There was no commodity "supercycle". Passive commodity investment vehicles, bought commodities because their prices were increasing.
Recall (in a previous post) that a large investment bank proclaimed oil was going to 200 almost immediately prior to the start of the crash.
Investments must be sold in order to book profits. Creating a demand for others to sell into is a wonderful business.
By Ambrose Evans-Pritchard
Last Updated: 7:37PM GMT 10 Dec 2008
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The bill has now fallen due. Tom Albanese, the chief executive, is cutting 14,000 jobs and slashing investment by $5bn over the next year in a frantic effort to lower debt. " He cited the "unprecedented rapidity and severity of the global economic downturn."
The last straw may have been a push by China to cut iron ore contracts for 2009 by 82pc, although almost every part of Rio's portfolio has been savaged by the metals crash. The trio of copper, lead, and zinc have now fallen by over 60pc since peaking in the summer. They have dropped further – and faster – than they did during the Great Depression from 1929 to 1933.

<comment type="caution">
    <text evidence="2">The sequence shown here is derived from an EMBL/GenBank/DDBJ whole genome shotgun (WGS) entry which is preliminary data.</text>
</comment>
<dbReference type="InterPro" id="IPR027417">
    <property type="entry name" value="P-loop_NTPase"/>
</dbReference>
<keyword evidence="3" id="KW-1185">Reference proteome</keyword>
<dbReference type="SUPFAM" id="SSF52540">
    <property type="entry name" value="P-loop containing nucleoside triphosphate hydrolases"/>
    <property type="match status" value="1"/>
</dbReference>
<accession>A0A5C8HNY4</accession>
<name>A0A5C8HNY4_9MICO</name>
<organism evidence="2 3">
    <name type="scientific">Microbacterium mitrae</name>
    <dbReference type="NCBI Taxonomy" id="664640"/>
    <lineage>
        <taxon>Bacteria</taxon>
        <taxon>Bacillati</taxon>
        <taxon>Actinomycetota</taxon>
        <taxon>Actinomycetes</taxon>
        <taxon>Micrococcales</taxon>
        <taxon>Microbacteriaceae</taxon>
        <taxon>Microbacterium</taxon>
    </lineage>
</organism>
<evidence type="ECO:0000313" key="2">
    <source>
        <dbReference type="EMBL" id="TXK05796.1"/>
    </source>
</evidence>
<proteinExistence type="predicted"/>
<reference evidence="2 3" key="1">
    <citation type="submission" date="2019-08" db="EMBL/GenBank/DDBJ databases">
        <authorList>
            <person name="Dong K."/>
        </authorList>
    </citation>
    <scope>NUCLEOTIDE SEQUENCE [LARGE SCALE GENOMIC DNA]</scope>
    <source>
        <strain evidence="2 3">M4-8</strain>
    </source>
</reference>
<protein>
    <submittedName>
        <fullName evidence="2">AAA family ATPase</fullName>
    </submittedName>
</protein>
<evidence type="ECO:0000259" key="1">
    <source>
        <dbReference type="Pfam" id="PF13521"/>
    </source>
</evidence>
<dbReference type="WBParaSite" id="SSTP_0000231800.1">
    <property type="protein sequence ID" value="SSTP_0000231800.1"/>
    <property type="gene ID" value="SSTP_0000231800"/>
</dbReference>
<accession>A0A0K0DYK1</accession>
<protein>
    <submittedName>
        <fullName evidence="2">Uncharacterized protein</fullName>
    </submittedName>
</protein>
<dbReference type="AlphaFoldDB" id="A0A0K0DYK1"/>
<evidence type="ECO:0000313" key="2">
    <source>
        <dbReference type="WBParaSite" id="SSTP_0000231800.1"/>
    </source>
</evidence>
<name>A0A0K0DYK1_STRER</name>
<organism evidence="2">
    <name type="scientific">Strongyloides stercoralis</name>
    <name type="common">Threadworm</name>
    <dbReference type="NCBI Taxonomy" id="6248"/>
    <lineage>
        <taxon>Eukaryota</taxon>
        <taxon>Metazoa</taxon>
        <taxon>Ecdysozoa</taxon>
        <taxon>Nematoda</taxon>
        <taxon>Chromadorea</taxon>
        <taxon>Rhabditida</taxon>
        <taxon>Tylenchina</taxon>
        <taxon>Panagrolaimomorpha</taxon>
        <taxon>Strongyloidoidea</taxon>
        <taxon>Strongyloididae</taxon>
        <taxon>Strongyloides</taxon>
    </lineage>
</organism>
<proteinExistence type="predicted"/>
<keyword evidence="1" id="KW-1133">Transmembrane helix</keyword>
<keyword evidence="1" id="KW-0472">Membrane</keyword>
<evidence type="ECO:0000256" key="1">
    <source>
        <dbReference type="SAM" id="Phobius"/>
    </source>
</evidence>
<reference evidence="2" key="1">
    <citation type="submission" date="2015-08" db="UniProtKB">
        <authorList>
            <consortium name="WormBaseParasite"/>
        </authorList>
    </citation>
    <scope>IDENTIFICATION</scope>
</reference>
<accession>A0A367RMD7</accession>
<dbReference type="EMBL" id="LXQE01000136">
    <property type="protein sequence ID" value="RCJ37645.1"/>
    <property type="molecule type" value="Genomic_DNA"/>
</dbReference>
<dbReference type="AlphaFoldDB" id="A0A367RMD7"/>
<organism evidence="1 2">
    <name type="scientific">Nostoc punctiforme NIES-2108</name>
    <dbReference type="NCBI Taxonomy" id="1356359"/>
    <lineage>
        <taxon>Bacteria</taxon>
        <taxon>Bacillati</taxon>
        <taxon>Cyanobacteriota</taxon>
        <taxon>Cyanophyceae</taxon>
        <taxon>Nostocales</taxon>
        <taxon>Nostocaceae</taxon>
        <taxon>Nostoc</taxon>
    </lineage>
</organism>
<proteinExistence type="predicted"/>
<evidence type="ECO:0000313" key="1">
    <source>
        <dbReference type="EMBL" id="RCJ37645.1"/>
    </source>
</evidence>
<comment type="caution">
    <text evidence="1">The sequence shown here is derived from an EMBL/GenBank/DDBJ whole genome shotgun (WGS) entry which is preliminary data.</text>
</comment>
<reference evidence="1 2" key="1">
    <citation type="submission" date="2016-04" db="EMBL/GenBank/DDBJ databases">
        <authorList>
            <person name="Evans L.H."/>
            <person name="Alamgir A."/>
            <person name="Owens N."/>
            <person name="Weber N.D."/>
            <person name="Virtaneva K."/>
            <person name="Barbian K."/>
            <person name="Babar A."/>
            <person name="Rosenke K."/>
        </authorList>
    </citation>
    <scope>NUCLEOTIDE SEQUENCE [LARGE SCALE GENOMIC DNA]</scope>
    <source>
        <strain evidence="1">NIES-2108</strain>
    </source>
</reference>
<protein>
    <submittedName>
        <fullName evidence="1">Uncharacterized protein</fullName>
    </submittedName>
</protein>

It has been an article of faith in the markets that the commodity bust would be over quickly, followed by a V-shaped recovery as the Malthusian dearth of oil, metals, and food, reasserts itself – and as the industrial revolutions of China and India trump falling demand in the Old World.
But the "Supercycle" thesis itself is now being called into question. The World Bank's global outlook this week suggested that credit excess had pushed commodity prices far above their sustainable level in this cycle. "Over the longer run, the price of extracted commodities should fall," it said.